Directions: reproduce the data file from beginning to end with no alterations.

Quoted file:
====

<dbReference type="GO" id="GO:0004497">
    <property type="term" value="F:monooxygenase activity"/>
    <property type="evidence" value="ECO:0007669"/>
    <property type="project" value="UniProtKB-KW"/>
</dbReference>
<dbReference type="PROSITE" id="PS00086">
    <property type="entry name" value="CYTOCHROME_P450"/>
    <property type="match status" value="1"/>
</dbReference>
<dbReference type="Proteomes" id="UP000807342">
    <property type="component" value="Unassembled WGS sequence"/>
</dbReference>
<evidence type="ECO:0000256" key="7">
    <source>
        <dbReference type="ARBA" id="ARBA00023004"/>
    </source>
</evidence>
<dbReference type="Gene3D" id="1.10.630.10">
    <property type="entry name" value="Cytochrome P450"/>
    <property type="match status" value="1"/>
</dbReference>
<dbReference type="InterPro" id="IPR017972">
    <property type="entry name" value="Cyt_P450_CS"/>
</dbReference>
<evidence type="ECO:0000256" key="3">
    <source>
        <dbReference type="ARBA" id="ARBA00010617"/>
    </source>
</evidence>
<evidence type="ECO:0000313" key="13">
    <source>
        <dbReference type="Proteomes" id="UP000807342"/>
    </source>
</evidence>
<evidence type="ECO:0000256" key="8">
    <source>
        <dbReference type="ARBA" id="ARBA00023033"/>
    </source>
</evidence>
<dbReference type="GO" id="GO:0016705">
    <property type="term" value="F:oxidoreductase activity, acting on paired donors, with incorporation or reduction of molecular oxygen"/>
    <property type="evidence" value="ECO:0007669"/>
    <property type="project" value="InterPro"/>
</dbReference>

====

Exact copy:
<dbReference type="GO" id="GO:0004497">
    <property type="term" value="F:monooxygenase activity"/>
    <property type="evidence" value="ECO:0007669"/>
    <property type="project" value="UniProtKB-KW"/>
</dbReference>
<dbReference type="PROSITE" id="PS00086">
    <property type="entry name" value="CYTOCHROME_P450"/>
    <property type="match status" value="1"/>
</dbReference>
<dbReference type="Proteomes" id="UP000807342">
    <property type="component" value="Unassembled WGS sequence"/>
</dbReference>
<evidence type="ECO:0000256" key="7">
    <source>
        <dbReference type="ARBA" id="ARBA00023004"/>
    </source>
</evidence>
<dbReference type="Gene3D" id="1.10.630.10">
    <property type="entry name" value="Cytochrome P450"/>
    <property type="match status" value="1"/>
</dbReference>
<dbReference type="InterPro" id="IPR017972">
    <property type="entry name" value="Cyt_P450_CS"/>
</dbReference>
<evidence type="ECO:0000256" key="3">
    <source>
        <dbReference type="ARBA" id="ARBA00010617"/>
    </source>
</evidence>
<evidence type="ECO:0000313" key="13">
    <source>
        <dbReference type="Proteomes" id="UP000807342"/>
    </source>
</evidence>
<evidence type="ECO:0000256" key="8">
    <source>
        <dbReference type="ARBA" id="ARBA00023033"/>
    </source>
</evidence>
<dbReference type="GO" id="GO:0016705">
    <property type="term" value="F:oxidoreductase activity, acting on paired donors, with incorporation or reduction of molecular oxygen"/>
    <property type="evidence" value="ECO:0007669"/>
    <property type="project" value="InterPro"/>
</dbReference>